The Writing Spirit

Can you give it to someone, or do they simply “have it”?

Beth Hankoff
4 min readAug 11, 2022
A small boy is sitting in front of a notebook with a pencil in his hand. He looks up at the camera with a smile. The girl next to him smiles at him admiringly.
Image by Wix Media

As much as I love writing on Medium, writing is not my day job (thank God because 47¢ is not enough to last me the year). In real life, I am a certified teacher, but I’m self-employed. I tutor homeschooled students in language arts, mainly writing. I know — shocker.

Like most teachers, I get lovely cards and high-calorie gifts, especially in December and at the end of the year, thanking me for being a “nice teacher,” and so on. A few years ago, one year a second-grade boy gave me an unusual card. It said, “Thank you for giving me the writing spirit!” inside a card he had made himself. Oh, you bet I kept it!

“Thank you for giving me the writing spirit!”

I found this comment so profound for a young child of 7. I hope it meant that writing became something personal to him, a form of artistic expression rather than another “have to” in his day. Maybe it was even in the more profound realm of the soul somehow. Who knows what a kid means by “spirit,” right?

All this got me thinking. When was I given the writing spirit? Was I given it at all, or did I “have it,” like an inborn thing? Is creativity a gift we offer, a talent a great teacher can cultivate, or something a person comes into the world with that we need to allow to flourish?

After thinking about it, I have an opinion. It is not research-based. I have arrived at my opinion by reflecting on thirty-five years in the creative world:

I believe everyone is born with creativity, or a “creative spirit,” if you will. Suppose children are allowed many opportunities to express themselves in non-judgemental, non-competitive ways. In that case, they will try many forms of expression we could categorize as art, music, dance, acting, writing, etc., wouldn’t they?

I am not technically gifted at all of those things. Maybe I’m not talented at any of them! However, as a child, I tried every single one. I could because no one told me it was wrong or not good enough. When I got past about age 8, I could see for myself what my strengths and weaknesses were. I chose activities that were more successful for me and that I enjoyed.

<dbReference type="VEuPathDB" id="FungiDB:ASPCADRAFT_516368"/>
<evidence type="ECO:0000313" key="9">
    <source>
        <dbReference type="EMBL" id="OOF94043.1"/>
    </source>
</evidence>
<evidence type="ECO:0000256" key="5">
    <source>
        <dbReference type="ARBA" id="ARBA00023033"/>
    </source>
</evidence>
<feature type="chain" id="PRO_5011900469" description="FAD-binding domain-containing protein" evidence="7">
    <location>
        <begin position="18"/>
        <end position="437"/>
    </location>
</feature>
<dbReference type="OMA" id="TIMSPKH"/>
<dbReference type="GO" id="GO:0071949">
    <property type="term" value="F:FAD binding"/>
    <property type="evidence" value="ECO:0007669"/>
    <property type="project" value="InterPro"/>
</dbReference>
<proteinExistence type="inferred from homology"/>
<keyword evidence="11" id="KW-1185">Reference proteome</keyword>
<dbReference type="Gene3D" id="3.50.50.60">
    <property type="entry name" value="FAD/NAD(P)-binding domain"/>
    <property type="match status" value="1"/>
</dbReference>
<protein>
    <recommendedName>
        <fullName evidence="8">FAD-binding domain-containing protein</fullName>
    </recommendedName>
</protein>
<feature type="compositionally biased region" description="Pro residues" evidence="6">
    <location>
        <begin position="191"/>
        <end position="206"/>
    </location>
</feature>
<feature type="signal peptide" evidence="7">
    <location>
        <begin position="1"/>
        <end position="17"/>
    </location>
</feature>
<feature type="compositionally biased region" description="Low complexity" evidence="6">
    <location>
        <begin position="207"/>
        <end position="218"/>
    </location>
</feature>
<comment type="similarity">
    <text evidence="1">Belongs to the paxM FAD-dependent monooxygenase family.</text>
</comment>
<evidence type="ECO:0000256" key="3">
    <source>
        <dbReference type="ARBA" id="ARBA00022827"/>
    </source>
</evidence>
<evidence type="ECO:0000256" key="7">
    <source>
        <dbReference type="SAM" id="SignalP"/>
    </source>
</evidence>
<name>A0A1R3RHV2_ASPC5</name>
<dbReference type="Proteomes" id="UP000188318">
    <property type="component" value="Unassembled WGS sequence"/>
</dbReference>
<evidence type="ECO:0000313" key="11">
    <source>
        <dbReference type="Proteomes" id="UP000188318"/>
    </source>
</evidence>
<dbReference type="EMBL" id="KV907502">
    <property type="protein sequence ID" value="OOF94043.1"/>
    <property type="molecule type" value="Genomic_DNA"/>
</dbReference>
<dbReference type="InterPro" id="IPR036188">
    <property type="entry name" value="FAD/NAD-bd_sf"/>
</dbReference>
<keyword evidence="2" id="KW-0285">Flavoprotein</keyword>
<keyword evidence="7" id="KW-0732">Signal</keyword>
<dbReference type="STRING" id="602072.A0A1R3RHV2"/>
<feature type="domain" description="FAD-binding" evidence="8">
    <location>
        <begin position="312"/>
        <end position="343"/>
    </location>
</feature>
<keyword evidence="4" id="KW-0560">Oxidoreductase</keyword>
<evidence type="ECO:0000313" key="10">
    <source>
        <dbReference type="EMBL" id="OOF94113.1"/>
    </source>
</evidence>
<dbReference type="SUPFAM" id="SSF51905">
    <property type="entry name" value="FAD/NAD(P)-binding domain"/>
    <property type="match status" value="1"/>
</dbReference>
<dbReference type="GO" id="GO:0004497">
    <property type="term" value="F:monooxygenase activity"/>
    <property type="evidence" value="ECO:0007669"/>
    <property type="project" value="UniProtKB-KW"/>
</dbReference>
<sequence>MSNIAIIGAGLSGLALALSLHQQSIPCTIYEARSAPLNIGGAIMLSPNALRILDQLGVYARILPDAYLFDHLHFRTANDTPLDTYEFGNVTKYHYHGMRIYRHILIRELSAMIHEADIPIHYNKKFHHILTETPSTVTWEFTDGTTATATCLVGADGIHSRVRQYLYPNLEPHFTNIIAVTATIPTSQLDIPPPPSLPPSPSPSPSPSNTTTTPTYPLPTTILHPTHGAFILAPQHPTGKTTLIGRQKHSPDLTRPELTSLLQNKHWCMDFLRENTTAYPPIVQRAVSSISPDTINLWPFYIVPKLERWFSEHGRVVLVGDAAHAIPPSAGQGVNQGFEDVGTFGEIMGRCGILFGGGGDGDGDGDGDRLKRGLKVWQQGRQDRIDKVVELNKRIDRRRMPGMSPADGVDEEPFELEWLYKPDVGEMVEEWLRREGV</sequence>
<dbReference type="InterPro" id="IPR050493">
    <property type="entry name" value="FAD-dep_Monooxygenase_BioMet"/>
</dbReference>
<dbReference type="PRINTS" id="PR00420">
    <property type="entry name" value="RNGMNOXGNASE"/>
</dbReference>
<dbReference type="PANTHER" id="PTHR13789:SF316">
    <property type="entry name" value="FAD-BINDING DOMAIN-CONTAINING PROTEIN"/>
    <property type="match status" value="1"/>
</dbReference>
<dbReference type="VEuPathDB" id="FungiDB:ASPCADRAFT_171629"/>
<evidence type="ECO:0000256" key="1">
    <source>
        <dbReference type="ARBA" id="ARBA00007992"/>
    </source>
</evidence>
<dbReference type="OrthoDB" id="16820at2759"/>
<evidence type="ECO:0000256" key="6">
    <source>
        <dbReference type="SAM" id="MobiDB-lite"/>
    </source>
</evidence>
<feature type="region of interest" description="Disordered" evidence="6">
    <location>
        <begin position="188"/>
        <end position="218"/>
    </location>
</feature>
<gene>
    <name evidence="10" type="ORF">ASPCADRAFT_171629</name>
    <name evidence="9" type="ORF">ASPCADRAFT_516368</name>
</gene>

To get back to the writing spirit idea, I think it is the creative spirit that he was feeling, but often writing can feel difficult to kids because of how it is taught — or isn’t. Some creative activities take more skill. After the early years, children may show interest in something specific that requires some teaching, like playing the violin or writing.

This will get too long if I go into detail, but the first issue I see is that no one has taught the child how to print their letters. So, to tell a story, she is painfully figuring out which direction her pencil needs to go to form each one. If she’s picky, she stops several times to erase it, trying to make it look like the one she sees in books. By the time she writes a letter or two, she has completely forgotten what she was saying!

The second issue I see is that teachers do not teach students about the parts of stories and how to write them. I experienced this when my younger son was in third grade. His second-grade teacher was a worksheet teacher. They may have written sentences sometimes, but never stories. When he entered third grade, she gave them crazy pictures and asked them to write stories about what was happening.

Boy, did he write stories! They went on and on, but he completely lost track of the plot. I didn’t care because it was his first time writing, and I figured the teacher would help him learn how to revise and edit. Instead, she complained to me during our parent conference that he didn’t know how to focus his writing topic. I just nodded. A confrontation wouldn’t help because she didn’t know how to teach this skill. He homeschooled the following year.

So I don’t think I “gave” that young boy the writing spirit, although it was so sweet of him to say so. I let him show me who he was and what his voice was as a writer. I reassured him that I wasn’t there to tell him that his handwriting, grammar, or spelling were terrible. If he needed help with those, I would assist him. I made it safe for his writing spirit to come out to play. We wouldn’t be writers if we didn’t do that for ourselves, so we can’t expect any more from children, can we?

I would love to hear your thoughts about creativity and the writing process. Let me know in the comments. Thanks!

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Beth Hankoff

Neurodivergent educator, changemaker, advocate, mother, and follower of Jesus. I write about my life, parenting, education, autism, and mental health.